What to Know About Cooking on Board
If you’ve been watching the televised escapades of Gordon Ramsey or Martha Stewart or Jacques Pepin or Rachael Ray or any of a dozen others, you perhaps have developed a plan to create an award-winning gourmet feast aboard your boat next summer.
We’re talking four courses, scrumptious dessert, candlelight and china and a couple bottles of a complementary wine. Sounds good, no?
Umm…no. Not to burst your bubble, but cooking on board requires some thinking, planning and de-flation of grandiosity.
First principle: cooking on board is different than cooking at home. Everything is smaller, including the appliances (if you have them), the sink, the counter space and even the trash can. Water, propane and electricity may also be limited away from the dock.
If you run out of cooking fuel in the middle of your duck a l’orange you and your guests will be munching on crackers, or looking for a way to go ashore and find a restaurant that will take your party on short notice.
Now if you own a 150-foot mega yacht, you probably have a galley to make Gordon Ramsey envious, plus ample refrigeration, ice-making and fuel.
But if your boat is a 30-foot center console, you’ll be lucky to have an enclosed head, much less a workable galley. So this is where the de-flation of grandiosity comes in. You can still eat well on a smaller vessel, but you need a lot more forethought and planning to make it work.
Because space is limited in your on-board galley, plan ahead and prepare as much of your meals as possible at home, onshore, before heading out to sea. You can do all the chopping and food-prep at home, you can prepare entrees and sides at home and freeze and wrap for onboard re-heating, and you can plan to serve simple dishes that do not require a lot of food prep.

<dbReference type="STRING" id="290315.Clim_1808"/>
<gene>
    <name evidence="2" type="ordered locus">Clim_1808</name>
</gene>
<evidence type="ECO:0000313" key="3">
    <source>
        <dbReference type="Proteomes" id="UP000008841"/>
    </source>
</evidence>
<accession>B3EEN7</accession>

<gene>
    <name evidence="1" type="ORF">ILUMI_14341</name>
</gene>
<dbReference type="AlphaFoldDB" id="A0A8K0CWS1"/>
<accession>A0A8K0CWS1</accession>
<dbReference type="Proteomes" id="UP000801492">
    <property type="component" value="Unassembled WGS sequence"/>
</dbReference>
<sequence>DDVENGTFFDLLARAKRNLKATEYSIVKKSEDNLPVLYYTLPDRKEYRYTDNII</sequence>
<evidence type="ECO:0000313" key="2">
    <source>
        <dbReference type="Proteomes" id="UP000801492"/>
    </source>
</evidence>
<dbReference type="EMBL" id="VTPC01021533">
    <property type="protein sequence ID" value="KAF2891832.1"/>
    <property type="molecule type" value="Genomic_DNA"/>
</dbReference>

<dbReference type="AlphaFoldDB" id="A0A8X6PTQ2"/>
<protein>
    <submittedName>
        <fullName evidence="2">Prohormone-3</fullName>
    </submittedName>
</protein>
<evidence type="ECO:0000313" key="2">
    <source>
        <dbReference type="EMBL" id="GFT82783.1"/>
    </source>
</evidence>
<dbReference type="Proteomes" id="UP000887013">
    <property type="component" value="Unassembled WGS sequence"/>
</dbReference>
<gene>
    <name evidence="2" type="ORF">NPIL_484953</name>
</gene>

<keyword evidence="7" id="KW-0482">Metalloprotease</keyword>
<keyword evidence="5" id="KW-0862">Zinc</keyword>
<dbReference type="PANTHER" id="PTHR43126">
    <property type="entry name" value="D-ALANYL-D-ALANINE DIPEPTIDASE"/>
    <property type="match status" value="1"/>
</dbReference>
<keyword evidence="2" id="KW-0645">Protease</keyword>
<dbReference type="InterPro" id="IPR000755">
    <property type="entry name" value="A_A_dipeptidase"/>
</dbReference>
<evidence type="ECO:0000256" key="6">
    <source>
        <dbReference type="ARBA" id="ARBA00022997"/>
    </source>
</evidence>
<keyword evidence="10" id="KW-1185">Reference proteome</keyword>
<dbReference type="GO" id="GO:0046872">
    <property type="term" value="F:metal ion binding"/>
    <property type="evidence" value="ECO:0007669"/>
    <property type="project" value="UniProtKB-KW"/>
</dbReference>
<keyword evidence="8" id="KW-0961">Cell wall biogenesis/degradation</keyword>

There are three basics to cooking on board. You need the ability to heat food items (remember: many boats do not have microwaves). You need to have fresh water available (for both food prep and for wash-ups). You need a way to keep food chilled (hello ice box).
For heating and cooking food on board, a propane marine grill is the answer. With the grill, you can cook meats and (freshly caught) fish or saute veggies you chopped up at home. Remove the grill and use the unit as a stove to boil water, make rice or some other simple stove-top dish.
There are also many brands of charcoal grills that affix to the rails of your boat, or sit on the deck. You don’t have the same amount of control as with a propane cooking unit, but then again, charcoal grilled fish is spectacular!
Just keep safety in mind when using any kind of cooking device. Wind and waves can upset the cooker, so have your fire extinguisher at the ready, just in case.
Some smaller boats don’t have a good fresh-water system, so you may have to rely on bladder tanks, jerry cans or just lots of bottled water. The refillable five-gallon jugs with an inexpensive manual hand pump that fits on the top can be useful.
A cooler filled with ice, either cubes or a block, will work fine for keeping food cold during your trip. You can spend a few bucks for a styrofoam model at the 7-11, or lay out the hundreds for Yeti’s latest fancy-dancy version. Your call. You should have a cooler that will keep your food chilled for at least a few days. Botulism is no fun at all.
Once the basics are in place, take the time to do a little advance planning. Space will be at a premium, so prepare as much of the meal as you can at home. Conserve fresh water during the food prep. Remember that cooking onboard can be tricky with all the wave and wind movement. And while you might plan for a main course of freshly caught fish, have a backup in mind. Even the best anglers sometimes strike out. Those fish seem to have a mind of their own!
But if you plan, pre-prepare, organize the cooking and it all works out …there are few better places to enjoy a delicious meal with friends and family than on the deck of your boat, with the sun going down, Jimmy Buffett tunes on the music system and the stars overhead. Magic!